Shear, Michael D.. "Apple’s Pages, Going the Distance With Word." The New York Times 27 Nov. 2013, U.S. ed., sec. State of the Art: 1-2. Web.

Wednesday, October 9, 2013

Individualized Keyboarding Instruction

I recently sat at a table with a group of middle school social studies and language arts teachers discussing how Google Docs and Chrome Books will be utilized in their classrooms this year. One of the teachers chimed in saying, "Do you know what our incoming 6th graders really need before they get to middle school? Keyboarding skills. Teaching my students to write would go so much more smoothly if they knew how to input their thoughts fluently on a computer."

I couldn't agree more. For several years now I have been tasked with supporting the Canyons School District keyboarding program. I have become convinced that the need for students to be fluent on a computer keyboard has not gone away and will not go away any time soon. In fact, our increased use of computers and other technology devices in education has increased the need for students to be able input fluently on a keyboard.

The Canyons District keyboarding program is outlined on the Ed Tech Department website found at Teachers in grades 3-6 are required, according to Utah state core curriculum, to teach keyboarding. Teachers in younger grades are encouraged to begin teaching basic keyboarding concepts early, and teachers in older grades are encouraged to review and re-emphasize proper keyboarding technique.

All elementary schools should have begun their focused 20-day Keyboard Chatter instruction on September 3. Read more about Keyboard Chatter here. 6th grade keyboarding teachers are using Keyboard Craze in their classrooms. Read more about Keyboard Craze here.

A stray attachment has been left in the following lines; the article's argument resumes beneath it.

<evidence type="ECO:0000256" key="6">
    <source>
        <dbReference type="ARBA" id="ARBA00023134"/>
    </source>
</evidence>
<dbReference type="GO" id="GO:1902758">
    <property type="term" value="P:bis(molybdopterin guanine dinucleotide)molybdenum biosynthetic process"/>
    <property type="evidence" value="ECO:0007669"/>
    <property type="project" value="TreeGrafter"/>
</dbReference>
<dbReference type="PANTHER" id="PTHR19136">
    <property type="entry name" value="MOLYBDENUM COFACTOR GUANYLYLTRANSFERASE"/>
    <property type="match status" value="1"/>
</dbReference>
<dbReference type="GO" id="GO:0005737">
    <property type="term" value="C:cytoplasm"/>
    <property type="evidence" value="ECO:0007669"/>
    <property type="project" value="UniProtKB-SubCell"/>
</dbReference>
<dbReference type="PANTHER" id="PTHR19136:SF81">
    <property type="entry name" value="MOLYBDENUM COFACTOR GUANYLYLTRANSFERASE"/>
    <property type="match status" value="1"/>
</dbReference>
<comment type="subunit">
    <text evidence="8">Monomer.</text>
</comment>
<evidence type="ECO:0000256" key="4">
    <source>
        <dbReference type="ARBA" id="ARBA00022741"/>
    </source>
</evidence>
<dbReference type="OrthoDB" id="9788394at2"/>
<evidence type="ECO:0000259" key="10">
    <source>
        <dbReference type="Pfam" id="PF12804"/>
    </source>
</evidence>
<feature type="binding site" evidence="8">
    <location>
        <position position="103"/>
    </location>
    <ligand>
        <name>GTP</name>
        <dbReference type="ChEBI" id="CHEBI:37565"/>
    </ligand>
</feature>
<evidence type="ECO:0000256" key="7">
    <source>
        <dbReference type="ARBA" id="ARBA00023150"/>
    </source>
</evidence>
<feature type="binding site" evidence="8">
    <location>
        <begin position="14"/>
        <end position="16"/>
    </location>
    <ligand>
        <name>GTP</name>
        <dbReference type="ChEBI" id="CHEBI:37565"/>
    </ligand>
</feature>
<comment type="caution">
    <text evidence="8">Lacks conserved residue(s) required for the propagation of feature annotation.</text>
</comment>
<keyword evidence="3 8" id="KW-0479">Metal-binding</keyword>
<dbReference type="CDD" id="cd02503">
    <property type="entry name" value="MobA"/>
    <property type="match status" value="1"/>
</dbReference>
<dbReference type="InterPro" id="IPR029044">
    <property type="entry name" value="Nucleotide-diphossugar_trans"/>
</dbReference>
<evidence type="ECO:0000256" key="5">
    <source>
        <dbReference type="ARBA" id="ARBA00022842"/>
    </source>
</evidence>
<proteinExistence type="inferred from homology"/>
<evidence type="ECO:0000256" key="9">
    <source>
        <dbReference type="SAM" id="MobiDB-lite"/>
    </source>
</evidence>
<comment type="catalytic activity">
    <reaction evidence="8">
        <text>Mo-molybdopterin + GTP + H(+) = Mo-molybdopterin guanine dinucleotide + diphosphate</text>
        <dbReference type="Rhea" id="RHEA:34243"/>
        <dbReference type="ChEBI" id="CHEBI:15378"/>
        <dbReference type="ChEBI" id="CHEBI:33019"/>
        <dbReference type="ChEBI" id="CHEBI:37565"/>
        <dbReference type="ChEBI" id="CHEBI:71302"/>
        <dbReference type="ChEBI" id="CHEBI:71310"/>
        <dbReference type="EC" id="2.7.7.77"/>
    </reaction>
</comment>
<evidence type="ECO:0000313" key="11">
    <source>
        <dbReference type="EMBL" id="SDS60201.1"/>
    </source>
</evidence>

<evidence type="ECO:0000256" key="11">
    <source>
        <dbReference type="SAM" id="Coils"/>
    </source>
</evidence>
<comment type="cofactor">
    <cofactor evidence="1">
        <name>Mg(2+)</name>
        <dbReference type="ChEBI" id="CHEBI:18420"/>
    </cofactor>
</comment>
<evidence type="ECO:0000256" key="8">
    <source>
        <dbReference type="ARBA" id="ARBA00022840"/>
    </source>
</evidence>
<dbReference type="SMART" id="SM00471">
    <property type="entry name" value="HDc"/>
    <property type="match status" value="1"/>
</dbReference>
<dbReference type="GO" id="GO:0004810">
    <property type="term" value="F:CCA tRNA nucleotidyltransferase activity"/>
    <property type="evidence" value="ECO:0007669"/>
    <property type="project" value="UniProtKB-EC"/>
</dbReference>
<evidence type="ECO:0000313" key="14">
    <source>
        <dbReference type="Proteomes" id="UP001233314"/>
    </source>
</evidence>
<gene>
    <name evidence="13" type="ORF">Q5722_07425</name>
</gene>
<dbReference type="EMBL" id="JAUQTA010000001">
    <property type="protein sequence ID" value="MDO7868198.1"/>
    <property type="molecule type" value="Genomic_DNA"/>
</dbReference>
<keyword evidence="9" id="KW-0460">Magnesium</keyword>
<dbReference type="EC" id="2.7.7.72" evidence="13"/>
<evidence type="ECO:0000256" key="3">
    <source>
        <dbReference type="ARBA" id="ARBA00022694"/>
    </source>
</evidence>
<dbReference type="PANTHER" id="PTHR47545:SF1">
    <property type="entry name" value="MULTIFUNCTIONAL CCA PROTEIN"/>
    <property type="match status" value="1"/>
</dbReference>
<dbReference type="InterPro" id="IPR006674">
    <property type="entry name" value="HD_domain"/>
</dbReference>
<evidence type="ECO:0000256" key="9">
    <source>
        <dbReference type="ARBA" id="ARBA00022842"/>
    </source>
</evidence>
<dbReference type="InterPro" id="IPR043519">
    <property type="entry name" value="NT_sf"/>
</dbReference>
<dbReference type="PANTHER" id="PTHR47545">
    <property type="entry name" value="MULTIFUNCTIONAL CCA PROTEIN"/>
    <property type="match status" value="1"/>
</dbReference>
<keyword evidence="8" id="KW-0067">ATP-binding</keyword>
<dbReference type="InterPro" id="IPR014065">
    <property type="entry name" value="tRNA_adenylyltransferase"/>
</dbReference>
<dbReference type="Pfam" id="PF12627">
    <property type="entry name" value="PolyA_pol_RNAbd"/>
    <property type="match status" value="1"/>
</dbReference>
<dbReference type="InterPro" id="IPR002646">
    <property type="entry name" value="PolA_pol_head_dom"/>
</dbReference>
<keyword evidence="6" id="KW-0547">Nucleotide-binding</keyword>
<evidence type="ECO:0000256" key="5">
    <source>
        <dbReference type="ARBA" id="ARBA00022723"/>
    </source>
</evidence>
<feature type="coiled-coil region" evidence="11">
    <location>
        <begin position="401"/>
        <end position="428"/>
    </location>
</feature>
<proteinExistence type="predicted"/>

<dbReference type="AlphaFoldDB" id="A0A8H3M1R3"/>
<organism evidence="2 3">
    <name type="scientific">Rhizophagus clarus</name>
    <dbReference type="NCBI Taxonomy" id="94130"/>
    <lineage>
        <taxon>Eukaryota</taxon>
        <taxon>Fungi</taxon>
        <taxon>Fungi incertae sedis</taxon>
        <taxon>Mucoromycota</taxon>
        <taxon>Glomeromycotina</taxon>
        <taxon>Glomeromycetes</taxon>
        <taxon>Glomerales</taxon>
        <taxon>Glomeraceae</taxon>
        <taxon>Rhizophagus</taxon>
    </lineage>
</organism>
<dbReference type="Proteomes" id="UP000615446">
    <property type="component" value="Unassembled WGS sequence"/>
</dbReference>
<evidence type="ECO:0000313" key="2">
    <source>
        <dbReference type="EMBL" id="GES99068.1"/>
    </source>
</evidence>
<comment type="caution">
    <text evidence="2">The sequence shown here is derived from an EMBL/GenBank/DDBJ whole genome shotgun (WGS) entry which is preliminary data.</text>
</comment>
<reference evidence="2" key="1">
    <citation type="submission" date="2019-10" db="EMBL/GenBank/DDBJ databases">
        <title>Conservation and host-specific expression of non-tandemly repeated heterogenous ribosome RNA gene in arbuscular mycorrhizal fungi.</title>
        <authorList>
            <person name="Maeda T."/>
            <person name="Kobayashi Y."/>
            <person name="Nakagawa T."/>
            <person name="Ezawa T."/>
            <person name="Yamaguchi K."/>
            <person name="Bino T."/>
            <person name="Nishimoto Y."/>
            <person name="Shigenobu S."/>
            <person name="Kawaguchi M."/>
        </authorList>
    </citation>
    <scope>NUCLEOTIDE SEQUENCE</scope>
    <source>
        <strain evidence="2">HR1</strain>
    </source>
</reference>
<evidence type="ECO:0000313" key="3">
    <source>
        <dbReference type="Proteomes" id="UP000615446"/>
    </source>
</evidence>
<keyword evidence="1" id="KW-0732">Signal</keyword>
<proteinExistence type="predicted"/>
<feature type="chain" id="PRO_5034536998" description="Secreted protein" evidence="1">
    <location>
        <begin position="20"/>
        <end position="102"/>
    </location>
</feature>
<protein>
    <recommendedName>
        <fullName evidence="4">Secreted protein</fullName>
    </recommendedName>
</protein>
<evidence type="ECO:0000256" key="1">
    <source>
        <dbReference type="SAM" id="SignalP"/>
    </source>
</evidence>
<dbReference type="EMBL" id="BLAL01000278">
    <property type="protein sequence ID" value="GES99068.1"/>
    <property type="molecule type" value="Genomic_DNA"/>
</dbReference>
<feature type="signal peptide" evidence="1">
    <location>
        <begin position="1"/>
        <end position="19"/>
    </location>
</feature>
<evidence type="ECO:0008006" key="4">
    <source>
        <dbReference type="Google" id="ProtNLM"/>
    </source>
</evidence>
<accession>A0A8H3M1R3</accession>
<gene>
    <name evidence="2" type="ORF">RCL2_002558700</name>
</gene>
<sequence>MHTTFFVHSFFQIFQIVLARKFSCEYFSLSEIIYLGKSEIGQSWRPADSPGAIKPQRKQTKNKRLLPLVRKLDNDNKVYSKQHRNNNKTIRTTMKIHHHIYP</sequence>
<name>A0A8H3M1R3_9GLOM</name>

One of the most challenging aspects of teaching any subject, including keyboarding, is differentiating instruction. In keyboarding, teachers should be evaluating and assessing student keyboarding skills on a regular basis to ensure each student is being challenged to improve first their technique and then their accuracy and speed. Following are several ways teachers can differentiate keyboarding instruction:
  • Use pre-assessments to set individual technique, speed, and accuracy goals for each student.
  • Use a technique name card to celebrate individual technique strengths and correct individual technique problems. (See image)
  • When dictating keyboarding drills, invite those who need to be challenged to try typing each letter or word twice each time you say it rather than just once like the rest of the class.
  • Make a game out of specific mistakes you see students making. For example, one time a line is dictated celebrate students who were able to get all of the commas typed correctly. The next time celebrate students who correctly keyed difficult letter combinations. The next time, celebrate students who were able to get all of the capital letters keyed correctly, etc.
  • Use warm-up software that allows students to progress at their own rate. (Canyons District uses Keyboarding for Kids and Keyboard Mastery.)